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regulations affect our dermal regeneration products, duraplasty products, biomaterial products for the spine, nerve and tendon repair products and certain other products, all of which contain material derived from bovine tissue. Although we take great care to provide that our products are safe and free of agents that can cause disease, products that contain materials derived from animals, including our products, may become subject to additional regulation, or even be banned in certain countries, because of concern over the potential for prion transmission. Significant new regulations, or a ban of our products, could have a material adverse effect on our current business or our ability to expand our business. See “Item 1A. Risk Factors — Certain of our products contain materials derived from animal sources and may become subject to additional regulation.”
 
We are subject to laws and regulations pertaining to healthcare fraud and abuse, including anti-kickback laws and physician self-referral laws that regulate the means by which companies in the health care industry may market their products to hospitals and health care professionals and may compete by discounting the prices of their products. The delivery of our products is subject to regulation regarding reimbursement, and federal healthcare laws apply when a customer submits a claim for a product that is reimbursed under a federally funded healthcare program. These rules require that we exercise care in structuring our sales and marketing practices and customer discount arrangements. See “Item 1A. Risk Factors — Oversight of the medical device industry might affect the manner in which we may sell medical devices and compete in the marketplace.”
 
Our international operations subject us to laws regarding sanctioned countries, entities and persons, customs, import-export, laws regarding transactions in foreign countries and the U.S. Foreign Corrupt Practices Act and local laws regarding interactions with healthcare professionals. Among other things, these laws restrict, and in some cases prohibit, United States companies from directly or indirectly selling goods, technology or services to people or entities in certain countries. In addition, these laws require that we exercise care in structuring our sales and marketing practices in foreign countries.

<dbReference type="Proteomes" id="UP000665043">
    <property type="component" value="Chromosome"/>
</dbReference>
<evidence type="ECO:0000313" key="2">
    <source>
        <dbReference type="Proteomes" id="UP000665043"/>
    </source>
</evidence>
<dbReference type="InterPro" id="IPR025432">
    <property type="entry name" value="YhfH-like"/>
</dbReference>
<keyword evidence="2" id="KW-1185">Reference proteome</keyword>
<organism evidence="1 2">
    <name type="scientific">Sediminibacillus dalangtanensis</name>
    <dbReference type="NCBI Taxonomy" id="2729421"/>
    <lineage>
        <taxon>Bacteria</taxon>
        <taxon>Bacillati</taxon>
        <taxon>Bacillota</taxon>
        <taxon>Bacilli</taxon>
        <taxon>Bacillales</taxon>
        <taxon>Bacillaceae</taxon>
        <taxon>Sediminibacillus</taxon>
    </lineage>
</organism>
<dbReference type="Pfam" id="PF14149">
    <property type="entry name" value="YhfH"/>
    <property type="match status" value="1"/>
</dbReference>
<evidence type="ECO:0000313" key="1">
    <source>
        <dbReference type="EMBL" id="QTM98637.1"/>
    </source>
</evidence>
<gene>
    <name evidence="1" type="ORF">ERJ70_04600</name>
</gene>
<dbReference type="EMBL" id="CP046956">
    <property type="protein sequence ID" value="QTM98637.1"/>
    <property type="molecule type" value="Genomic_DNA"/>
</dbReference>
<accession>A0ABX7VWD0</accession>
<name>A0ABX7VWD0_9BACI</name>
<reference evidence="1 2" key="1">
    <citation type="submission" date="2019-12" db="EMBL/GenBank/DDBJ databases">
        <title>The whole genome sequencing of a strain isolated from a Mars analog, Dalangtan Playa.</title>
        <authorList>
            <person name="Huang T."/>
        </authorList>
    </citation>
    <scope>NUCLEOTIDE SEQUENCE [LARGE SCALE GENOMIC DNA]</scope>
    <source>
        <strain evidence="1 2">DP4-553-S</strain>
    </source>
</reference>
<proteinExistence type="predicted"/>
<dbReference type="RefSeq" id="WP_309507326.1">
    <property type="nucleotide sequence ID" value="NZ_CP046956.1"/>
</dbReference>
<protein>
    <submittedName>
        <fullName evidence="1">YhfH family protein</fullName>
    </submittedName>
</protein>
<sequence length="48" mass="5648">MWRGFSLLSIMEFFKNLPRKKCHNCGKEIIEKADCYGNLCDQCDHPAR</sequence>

Our research, development and manufacturing processes involve the controlled use of certain hazardous materials. We are subject to federal, state and local laws and regulations governing the use, manufacture, storage, handling and disposal of these materials and certain waste products. Although we believe that our safety procedures for handling and disposing of these materials comply with the standards prescribed by the controlling laws and regulations, the risk of accidental contamination or injury from these materials cannot be eliminated. In the event of this type of accident, we could be held liable for any damages that may result and any liability could exceed our resources. Although we believe that we are in compliance in all material respects with applicable environmental laws and regulations, we could incur significant costs to comply with environmental laws and regulations in the future, and our operations, business or assets could be materially adversely affected by current or future environmental laws or regulations.
 
In addition to the above regulations, we are and may be subject to regulation under federal and state laws, including, but not limited to, requirements regarding occupational health and safety, laboratory practices and the maintenance of personal information, including personal health information. As a public company, we are subject to the securities laws and regulations, including the Sarbanes-Oxley Act of 2002. We also are subject to other present, and could be subject to possible future, local, state, federal and foreign regulations.